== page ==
Critical Analysis Of The Community Strategy Response To Poverty In UK

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In this essay I will be critically exploring and commenting on the policies and the community strategy responses that have been implemented to poverty through the lens of gender and race. I will be exploring the Welfare Benefit scheme that was set up by the Coalition and this is exclusively available to those in poverty. This is a response to poverty because it is money paid by the Government to people who are ill, poor, or have no job to help make ends meet. I will be also looking at changes that were made to the welfare state and the introduction of the Spare Room Subsidy also known as Bedroom Tax. I will be exploring what universal credit is and how that links to poverty.

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The word poverty provokes strong emotions and many questions because poverty is a broad issue and it can be dissected into many different factors and the definition of what poverty is differs to many people, Poverty is contested due to the fact that people have different views on what poverty is. Alexandria, VA: ASCD says that there are basically three current definitions of poverty in common use: absolute poverty, relative poverty and social exclusion. Absolute poverty is defined as the lack of enough resources with which to keep body and soul together. Relative poverty defines resources or income in relation to the norm. It is concerned with the absence of the material needs to participate fully in accepted daily life. The most common explanation of poverty is when individuals may have less income than what seems to be enough to purchase basic needs, food, shelter, clothing, and other essentials.

The 2010 Spending Review were committed to cut public sector spending by £81bn in actual terms, and much of this reduction has already been achieved. The deficit is that the expenses of the Government exceeded its income and has fallen over the last four years, mainly because of tighter management of government spending. The United Kingdom Government Austerity programme is a financial policy that was implemented in the early 21st century after the Great Recession. It is a deficit reduction programme which consists of continuous reductions in public spending and tax rises. The austerity programme included reductions in welfare spending, the cancellation of school building programs, reductions in local government funding, and an increase in VAT. There was a reduction in the spending on services like the police, courts and prisons. With the intention of reducing the Government budget deficit and the role of the welfare state in the United Kingdom. The effects of the austerity policies have proved debated and the policies have received criticism from a variety of politicians and economists. Because of the Deficit reduction programme the decision to cut public sector funding for initiatives like the spare room subsidy (bedroom tax) and universal credit was put into place. This will be explored further later in this essay.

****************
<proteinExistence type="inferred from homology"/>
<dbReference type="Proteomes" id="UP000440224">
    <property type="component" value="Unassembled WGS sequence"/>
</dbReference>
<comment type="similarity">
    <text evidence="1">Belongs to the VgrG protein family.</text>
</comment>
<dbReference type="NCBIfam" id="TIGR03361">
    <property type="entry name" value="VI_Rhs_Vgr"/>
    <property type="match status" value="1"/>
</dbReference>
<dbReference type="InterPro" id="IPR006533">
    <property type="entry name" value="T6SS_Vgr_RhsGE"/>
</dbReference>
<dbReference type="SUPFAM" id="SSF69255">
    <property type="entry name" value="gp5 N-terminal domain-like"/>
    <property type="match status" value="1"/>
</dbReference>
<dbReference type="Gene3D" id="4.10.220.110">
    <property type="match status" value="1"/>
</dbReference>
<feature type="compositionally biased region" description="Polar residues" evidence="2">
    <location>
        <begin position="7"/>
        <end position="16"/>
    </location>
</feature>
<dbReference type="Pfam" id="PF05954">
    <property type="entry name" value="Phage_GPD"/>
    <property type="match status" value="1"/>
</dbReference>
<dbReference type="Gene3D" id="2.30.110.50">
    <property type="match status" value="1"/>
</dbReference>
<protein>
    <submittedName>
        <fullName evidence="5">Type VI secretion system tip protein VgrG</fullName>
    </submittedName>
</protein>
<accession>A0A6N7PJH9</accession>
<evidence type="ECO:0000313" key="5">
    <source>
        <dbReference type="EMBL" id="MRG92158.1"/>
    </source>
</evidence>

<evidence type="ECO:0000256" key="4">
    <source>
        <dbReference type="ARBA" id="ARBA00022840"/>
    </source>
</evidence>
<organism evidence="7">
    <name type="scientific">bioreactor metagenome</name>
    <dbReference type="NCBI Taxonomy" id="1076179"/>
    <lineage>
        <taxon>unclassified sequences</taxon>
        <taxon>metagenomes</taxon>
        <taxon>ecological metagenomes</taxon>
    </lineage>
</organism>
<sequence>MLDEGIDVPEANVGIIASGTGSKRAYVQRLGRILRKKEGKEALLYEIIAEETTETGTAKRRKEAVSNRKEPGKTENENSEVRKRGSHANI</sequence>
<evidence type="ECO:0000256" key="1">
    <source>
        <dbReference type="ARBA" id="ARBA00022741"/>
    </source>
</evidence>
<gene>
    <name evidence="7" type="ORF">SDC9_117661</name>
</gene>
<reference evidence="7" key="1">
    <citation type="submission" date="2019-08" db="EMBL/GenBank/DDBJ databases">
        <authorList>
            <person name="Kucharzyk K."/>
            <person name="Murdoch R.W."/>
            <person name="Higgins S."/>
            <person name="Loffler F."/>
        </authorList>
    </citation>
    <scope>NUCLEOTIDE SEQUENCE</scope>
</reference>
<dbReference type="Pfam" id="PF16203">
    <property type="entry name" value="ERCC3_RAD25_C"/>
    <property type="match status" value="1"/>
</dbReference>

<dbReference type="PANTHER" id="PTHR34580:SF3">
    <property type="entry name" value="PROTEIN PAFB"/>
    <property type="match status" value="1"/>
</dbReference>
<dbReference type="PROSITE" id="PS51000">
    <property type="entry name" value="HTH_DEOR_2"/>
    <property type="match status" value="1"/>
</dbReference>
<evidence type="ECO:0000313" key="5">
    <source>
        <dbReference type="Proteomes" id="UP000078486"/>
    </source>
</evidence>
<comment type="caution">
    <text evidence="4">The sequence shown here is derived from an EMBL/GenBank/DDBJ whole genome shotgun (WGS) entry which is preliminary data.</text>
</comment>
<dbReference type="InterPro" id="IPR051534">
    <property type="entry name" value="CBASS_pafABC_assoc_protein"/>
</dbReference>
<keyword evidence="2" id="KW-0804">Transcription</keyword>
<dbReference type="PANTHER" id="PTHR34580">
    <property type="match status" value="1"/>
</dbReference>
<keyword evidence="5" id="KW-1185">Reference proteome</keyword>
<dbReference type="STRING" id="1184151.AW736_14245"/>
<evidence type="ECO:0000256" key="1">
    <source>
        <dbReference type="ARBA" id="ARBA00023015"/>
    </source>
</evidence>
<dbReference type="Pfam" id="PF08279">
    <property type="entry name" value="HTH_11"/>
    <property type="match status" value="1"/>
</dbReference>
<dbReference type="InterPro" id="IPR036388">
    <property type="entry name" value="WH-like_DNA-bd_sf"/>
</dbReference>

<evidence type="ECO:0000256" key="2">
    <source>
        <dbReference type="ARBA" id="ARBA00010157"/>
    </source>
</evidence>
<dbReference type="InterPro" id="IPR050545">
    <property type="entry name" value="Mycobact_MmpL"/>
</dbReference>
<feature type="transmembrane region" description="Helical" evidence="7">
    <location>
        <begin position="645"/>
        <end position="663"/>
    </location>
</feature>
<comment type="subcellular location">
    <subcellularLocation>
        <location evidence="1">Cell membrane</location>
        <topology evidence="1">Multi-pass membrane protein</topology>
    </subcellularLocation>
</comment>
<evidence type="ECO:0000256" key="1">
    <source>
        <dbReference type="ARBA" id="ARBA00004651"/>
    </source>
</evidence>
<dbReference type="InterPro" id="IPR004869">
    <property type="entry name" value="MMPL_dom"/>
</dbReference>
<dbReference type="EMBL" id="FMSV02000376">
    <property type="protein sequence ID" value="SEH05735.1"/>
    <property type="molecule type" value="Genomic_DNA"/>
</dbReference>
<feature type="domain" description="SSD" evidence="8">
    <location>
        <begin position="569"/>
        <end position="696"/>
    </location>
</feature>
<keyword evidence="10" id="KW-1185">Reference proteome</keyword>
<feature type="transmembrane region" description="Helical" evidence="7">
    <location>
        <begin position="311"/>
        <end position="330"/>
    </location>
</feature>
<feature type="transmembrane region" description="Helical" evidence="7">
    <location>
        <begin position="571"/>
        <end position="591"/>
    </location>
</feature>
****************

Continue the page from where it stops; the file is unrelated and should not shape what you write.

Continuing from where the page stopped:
Gender is defined as a basic element of social relations based on perceived differences between the sexes, and as a primary signifier of power creating unequal access to resources. 2009’s World Survey on the Role of Women in Development has shown that women’s access to resources and opportunities is typically tighter and more constrained than that of men. At first look, the links between gender and poverty seem obvious because women have poorer labour market attachment. It is undeniably women who have been affected by Austerity. Austerity is a condition in which people’s living standards are lowered because of economic struggles. Taking a snapshot, women in the UK are slightly more likely to be in poverty than men, this was measured as living in a household on relative low income. There are many other groups that are affected by poverty, but one example is Low paid working families because research using national survey data showed a strong link between continual poverty and experiencing multiple changes in and out of work. The consequence was that employment of the ‘wrong’ sort low paid and insecure can sometimes be worse than no employment at all because of the instability it brings to a family’s funds. Other groups include families with children, BME households where stats show that 44% of children live in poverty and it is rising to 55% in Bangladeshi and Pakistani families. Older and younger people today are also affected plus those individuals with disabilities and People in certain parts of the country this is known as geographic poverty.

The main concern was to get poor people off benefits and into work, so their sources of income was increased. Since the 1970s, employment has been one solution to tackling poverty, but this has not always been effective because official figures show that there are continuing high levels of unemployment with figures of 1.42m individuals who are unemployed. Jobs that are low paid and insecure, that does not have any future job opportunities but only offering only a dead-end only traps people in poverty. Despite having good employment rates in the UK, barriers to increasing pay can be bigger for those with family responsibilities. Caring for children can restrict the number of hours you can work and the distance you can travel for work. This is very important when children are young. The Joseph Rowntree Foundation research shows that the number of people from working families who have been caught in poverty has risen by over one million in the three years to 2016/17. Meaning almost three million children are now confined in poverty despite living in a working family.

Investing in vulnerable children is important to tackle Child poverty as it is a state of financial discrimination in which some children grow up with limited or even no access to the resources needed for them to develop into productive healthy adults, including having adequate education, food, shelter and medical care. According to Mary Liddell, writing in the Guardian (Sunday 29th April 2001) “our child poverty rate is the third highest in the industrialised world.”